Thursday, October 9, 2014

Low Down

Rather oddly, over the past couple of weeks, I've heard three people refer to their "low set busts". It's not like I've never heard that phrase before. I mean, I am a girl who reads and talks a lot about boobs. But I wonder if we're about to have a moment wherein that's the popular boob complaint.

I really hope not. And let me tell you why...

In the biz, the low set bust refers to the relative position of the breast root on the chest wall. I highly recommend this post for more info on the topic. What you'll note in the article, is that the impact of the breast root position is not as simple as mere height. The horizontal position of the root impacts whether one's breasts are wide-set, for example and symmetrically placed. To further complicate matters, the length of one's torso is germane to the appearance of one's breast height.

The fact is, we tend to think of breast placement as a kind of static, one-size-fits-all scenario. In fact, there are many "types" when it comes to how the breasts sit on the body - and just as many outliers.

Getting back to breast-root height specifically: The average person's root sits about 5-7 inches below the armpit. If yours are higher than that (and my root is), you may be one of those peeps whose boobs are up to her chin, especially if you're full on top and petite in stature. If your root is lower than this, you may feel like you've got one of those "low set busts" - especially if your waist is short. Really, these are the peeps (when the breasts are projected and relatively large) who are most likely to feel boobs at the navel.

The average bra is designed for a breast-root of average height (it's all about the sales). So the high-set ladies often struggle with under wire poking into their armpits and digging at the centre gore - not fun. This can be a tricky issue (again, depending on how wide-set the bust is and other factors). My bust is very close set and narrow, so wire height is rarely a problem for me despite a high root on a short frame, thankfully.

But back to the low-set ladies. A low-set breast root is NOT the same thing as a low bust. A low-set breast root can contribute, with other factors, to the potentiality that the breasts will not sit as high as one might prefer. But I'm going to tell it straight: 95 per cent of the ladies complaining about this condition don't have low-set roots to any deleterious extent. They have bad, often super-old bras with bands that are way too stretchy (like often 4-plus inches) and cups that are shaped or sized incorrectly.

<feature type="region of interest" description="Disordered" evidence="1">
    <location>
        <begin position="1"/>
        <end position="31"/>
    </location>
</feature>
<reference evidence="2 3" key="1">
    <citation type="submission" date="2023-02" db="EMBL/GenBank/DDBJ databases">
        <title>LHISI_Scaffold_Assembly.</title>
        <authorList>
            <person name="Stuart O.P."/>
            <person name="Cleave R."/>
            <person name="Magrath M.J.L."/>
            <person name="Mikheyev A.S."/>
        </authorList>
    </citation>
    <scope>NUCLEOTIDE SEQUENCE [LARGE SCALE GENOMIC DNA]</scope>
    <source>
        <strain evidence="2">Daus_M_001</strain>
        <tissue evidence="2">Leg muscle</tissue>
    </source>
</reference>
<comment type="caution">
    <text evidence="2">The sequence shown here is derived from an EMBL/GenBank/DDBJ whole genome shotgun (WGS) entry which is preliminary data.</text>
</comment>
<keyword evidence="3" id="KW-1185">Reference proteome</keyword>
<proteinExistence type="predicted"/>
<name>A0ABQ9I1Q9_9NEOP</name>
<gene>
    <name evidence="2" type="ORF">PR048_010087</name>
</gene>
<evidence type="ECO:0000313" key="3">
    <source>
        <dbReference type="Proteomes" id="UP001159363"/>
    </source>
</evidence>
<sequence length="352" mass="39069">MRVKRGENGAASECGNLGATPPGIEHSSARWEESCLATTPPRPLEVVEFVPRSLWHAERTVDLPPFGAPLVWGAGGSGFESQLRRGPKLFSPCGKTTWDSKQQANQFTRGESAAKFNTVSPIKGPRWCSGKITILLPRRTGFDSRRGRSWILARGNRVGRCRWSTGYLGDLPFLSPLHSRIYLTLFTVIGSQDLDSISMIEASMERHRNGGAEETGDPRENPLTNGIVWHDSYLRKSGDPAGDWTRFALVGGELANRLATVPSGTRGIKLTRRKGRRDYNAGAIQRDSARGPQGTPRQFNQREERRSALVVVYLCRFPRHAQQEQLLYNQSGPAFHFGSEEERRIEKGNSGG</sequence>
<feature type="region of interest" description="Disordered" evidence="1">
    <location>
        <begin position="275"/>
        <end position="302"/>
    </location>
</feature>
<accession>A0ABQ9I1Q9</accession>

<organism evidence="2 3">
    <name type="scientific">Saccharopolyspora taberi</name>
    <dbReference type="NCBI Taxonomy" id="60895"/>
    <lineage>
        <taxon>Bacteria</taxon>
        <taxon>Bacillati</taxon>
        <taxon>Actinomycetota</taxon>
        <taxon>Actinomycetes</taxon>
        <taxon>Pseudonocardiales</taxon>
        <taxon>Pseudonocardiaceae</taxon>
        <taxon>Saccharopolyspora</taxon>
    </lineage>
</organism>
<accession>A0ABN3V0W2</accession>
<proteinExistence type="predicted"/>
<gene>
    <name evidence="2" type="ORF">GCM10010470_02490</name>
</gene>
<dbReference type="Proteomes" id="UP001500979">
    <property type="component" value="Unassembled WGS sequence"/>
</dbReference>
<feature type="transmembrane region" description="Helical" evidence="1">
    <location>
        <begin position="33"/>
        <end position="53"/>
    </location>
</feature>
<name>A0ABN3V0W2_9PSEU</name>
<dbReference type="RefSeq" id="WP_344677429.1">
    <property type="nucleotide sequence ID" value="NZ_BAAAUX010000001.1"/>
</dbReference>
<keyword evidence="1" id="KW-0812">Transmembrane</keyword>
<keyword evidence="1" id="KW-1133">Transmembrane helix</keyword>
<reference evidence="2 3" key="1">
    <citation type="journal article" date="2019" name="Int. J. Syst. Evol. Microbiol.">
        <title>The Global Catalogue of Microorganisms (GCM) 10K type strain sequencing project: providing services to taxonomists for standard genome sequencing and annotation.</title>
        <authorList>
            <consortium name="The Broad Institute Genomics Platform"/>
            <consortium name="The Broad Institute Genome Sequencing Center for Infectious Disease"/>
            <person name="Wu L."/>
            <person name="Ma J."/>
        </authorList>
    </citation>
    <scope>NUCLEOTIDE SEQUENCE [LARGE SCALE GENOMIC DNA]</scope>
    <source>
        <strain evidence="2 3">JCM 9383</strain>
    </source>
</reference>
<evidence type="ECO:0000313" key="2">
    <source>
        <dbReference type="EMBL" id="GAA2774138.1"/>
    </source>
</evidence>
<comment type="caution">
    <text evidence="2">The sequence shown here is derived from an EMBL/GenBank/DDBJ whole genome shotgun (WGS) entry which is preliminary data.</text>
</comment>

An 80-year old woman, who's had 4 kids, can easily look uplifted in the correct bra. A 25-year old, prone to sag, with low breast density and a projected breast shape can look terribly matronly in the wrong bra. And yes, low-set. Add a kid or two, significant or fast weight-loss and gain or other hormonal shifts and the look can be less than youthful.

Here's the thing: You don't have to look like your boobs are at your waist when you're wearing a bra. (When you take that bra off, all bets are off - that's when genetics are unmoderated.)

Kristin's Guide to the Non-Surgical Breast Lift:
  • Figure out your true size. Do that any way that works for you: Visit A Bra that Fits for a pretty sound methodology; go to a well-respected boutique. Figure it out.
  • Determine how your breasts are positioned on your chest and how you're actually shaped. Do you need shorter wires because your breast roots are high? Are your breasts wide-set? Is your waist long or short? Look at yourself as a technical drawing. Don't judge. Learn.
  • Pay particular attention to the optimal tautness of your next bra band: 
    • If your breasts are large and projected, chances are you'll need a tighter band to account for the required cantilever. 
    • If the ratio of back circumference to breast circumference is on the high end of the scale, you will also likely want a tauter band, breast size notwithstanding.
    • If your breasts are shallow or your back is muscular, band tautness is less of a requirement to ensure bust lift.